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White Noise | Part 1, Chapter 1 : Waves and Radiation | Summary

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Don DeLillo wrote White Noise in three parts, further divided into chapters. For the purposes of analysis, this study guide groups some chapters together.

Summary

The narrator of the novel, Jack Gladney, recites a litany of observations about the arrival of new students on the college campus where he teaches at the beginning of the fall semester. He focuses on the many items they bring, from blankets to stereos to computers to snacks. Jack muses that he's watched this ritual take place every fall for 21 years. He notes how similar and self-congratulatory (and wealthy: the husbands suggest "massive insurance coverage") all the parents seem to be.

Jack leaves his office and walks into the town, which is described as having nice houses, an insane asylum, a supermarket, and Gothic churches. Jack lives at the end of a quiet street with his wife, Babette Gladney, and their children from previous marriages. He is the chairman of the department of Hitler Studies at the College-on-the-Hill, a department he invented in March 1968. Jack's lectures focus less on the historical aspects of the crimes Hitler committed and more on his celebrity and aura.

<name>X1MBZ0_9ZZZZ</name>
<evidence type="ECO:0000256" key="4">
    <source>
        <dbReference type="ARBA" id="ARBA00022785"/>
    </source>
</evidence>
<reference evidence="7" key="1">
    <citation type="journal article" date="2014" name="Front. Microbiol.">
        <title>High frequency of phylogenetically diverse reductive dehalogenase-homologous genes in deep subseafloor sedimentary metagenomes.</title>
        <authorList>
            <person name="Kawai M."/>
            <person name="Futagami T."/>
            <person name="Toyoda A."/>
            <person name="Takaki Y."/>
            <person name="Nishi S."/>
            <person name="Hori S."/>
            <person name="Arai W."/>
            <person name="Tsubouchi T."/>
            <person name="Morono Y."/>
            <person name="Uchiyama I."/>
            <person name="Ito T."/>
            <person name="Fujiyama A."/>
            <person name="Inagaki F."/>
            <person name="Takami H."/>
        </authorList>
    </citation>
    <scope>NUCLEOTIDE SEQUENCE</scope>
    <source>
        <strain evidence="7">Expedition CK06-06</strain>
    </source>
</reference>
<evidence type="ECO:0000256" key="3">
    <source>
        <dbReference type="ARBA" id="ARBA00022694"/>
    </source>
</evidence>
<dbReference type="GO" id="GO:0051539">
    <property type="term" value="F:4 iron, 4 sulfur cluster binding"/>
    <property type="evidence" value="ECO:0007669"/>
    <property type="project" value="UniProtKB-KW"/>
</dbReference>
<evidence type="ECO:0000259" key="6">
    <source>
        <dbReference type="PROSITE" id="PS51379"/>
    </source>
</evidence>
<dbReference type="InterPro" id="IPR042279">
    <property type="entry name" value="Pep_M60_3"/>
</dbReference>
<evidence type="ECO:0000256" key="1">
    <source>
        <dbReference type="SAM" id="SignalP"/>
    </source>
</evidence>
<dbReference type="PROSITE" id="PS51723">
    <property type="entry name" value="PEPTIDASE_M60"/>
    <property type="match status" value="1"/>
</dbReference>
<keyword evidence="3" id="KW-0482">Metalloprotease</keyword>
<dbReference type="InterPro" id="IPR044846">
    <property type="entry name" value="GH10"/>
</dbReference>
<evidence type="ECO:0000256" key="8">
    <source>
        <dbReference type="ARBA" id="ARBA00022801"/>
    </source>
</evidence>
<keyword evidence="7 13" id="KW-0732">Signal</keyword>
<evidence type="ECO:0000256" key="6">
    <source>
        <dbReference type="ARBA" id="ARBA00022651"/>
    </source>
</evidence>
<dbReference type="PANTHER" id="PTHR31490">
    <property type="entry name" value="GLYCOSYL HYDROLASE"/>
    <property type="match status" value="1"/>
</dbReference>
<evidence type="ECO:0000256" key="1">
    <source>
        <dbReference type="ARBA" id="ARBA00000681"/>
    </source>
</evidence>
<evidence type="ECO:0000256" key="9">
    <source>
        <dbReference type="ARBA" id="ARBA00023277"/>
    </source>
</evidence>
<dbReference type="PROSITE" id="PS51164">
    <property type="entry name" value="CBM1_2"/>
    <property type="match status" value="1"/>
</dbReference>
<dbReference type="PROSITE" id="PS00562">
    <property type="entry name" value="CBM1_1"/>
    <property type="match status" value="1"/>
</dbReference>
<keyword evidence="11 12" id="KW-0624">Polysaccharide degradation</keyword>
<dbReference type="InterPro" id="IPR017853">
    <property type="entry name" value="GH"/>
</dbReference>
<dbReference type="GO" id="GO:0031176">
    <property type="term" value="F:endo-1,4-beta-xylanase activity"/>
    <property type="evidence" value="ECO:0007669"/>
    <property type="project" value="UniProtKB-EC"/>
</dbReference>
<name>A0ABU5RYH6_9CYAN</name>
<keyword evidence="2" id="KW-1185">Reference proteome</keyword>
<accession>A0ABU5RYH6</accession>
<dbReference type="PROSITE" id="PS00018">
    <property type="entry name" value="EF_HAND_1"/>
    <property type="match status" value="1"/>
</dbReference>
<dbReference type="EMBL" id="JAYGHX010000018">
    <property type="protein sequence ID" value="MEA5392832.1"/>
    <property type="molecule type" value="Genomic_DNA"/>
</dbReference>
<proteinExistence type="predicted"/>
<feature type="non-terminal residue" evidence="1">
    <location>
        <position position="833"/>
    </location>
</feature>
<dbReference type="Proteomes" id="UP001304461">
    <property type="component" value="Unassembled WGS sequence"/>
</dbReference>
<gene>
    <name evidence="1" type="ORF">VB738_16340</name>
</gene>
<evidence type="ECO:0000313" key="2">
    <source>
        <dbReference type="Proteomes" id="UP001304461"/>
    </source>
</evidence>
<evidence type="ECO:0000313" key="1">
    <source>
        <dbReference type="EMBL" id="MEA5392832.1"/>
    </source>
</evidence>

Analysis

The setting of White Noise is representative of many small college towns in the United States in the late 20th century. The school's name, the College-on-the-Hill, deliberately evokes the image of the "city on a hill," a phrase from the biblical gospels that became the Puritan metaphor for an ideal city.

By describing the town and the well-heeled parents and listing the many material items college students bring at the beginning of the semester, Don DeLillo begins to point to the obsession with consumer goods that engulfs many of the characters in the book. DeLillo also sets a satirical tone from the start, beginning with the notion of an entire department devoted to Hitler studies nestled alongside Elvis studies and commercial studies, rather than under the auspices of the history department.

The emphasis on Jack and Babette Gladney's blended family, consisting of stepchildren, is significant. It places them in a contemporary era when mixed families were not unusual but were a marked departure from the long-held American tradition of the "nuclear family." DeLillo takes great care to show their family in as many ordinary domestic settings as possible: their home, the supermarket, their jobs, and schools.

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